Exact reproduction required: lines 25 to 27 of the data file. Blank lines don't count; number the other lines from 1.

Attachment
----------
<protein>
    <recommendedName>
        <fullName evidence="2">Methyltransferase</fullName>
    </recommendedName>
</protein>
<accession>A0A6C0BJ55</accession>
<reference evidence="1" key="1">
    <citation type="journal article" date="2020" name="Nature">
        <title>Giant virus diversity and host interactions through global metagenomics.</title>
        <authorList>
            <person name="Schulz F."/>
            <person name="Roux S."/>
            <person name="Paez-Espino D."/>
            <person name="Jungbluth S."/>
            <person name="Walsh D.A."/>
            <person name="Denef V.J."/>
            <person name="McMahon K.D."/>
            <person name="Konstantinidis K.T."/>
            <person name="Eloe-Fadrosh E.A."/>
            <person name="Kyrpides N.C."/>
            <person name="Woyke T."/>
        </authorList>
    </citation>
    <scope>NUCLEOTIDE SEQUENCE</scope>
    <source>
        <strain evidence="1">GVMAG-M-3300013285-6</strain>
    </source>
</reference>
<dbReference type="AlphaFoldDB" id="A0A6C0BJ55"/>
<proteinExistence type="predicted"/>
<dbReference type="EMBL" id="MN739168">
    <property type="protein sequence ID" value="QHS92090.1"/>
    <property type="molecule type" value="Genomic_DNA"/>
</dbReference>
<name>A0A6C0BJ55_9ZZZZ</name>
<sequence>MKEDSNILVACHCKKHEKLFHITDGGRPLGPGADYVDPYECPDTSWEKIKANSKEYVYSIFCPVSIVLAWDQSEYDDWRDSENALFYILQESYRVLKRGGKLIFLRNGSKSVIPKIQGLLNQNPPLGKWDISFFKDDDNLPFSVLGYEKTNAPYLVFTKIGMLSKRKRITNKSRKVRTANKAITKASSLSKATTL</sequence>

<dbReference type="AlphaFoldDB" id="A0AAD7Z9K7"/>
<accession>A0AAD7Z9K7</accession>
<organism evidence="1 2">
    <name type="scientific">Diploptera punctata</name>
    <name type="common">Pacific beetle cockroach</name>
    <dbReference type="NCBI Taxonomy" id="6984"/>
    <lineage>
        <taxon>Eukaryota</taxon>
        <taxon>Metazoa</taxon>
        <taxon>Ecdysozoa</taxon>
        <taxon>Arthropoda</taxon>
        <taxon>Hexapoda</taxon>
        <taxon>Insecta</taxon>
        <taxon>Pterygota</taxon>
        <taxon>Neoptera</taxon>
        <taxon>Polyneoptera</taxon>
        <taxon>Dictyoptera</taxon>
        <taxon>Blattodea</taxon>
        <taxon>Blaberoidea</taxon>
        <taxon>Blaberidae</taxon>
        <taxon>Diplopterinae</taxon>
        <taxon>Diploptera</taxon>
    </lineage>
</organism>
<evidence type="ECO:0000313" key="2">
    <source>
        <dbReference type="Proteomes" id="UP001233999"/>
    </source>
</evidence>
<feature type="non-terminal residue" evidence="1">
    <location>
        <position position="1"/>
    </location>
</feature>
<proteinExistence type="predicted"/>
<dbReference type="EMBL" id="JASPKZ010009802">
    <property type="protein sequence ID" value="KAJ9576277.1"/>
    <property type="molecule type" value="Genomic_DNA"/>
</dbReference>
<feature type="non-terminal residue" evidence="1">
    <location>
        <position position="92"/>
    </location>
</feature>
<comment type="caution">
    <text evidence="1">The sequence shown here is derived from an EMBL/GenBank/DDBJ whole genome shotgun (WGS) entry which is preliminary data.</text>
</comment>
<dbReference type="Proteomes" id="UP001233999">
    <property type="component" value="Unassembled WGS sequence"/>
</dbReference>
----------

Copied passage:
    <source>
        <strain evidence="1">GVMAG-M-3300013285-6</strain>
    </source>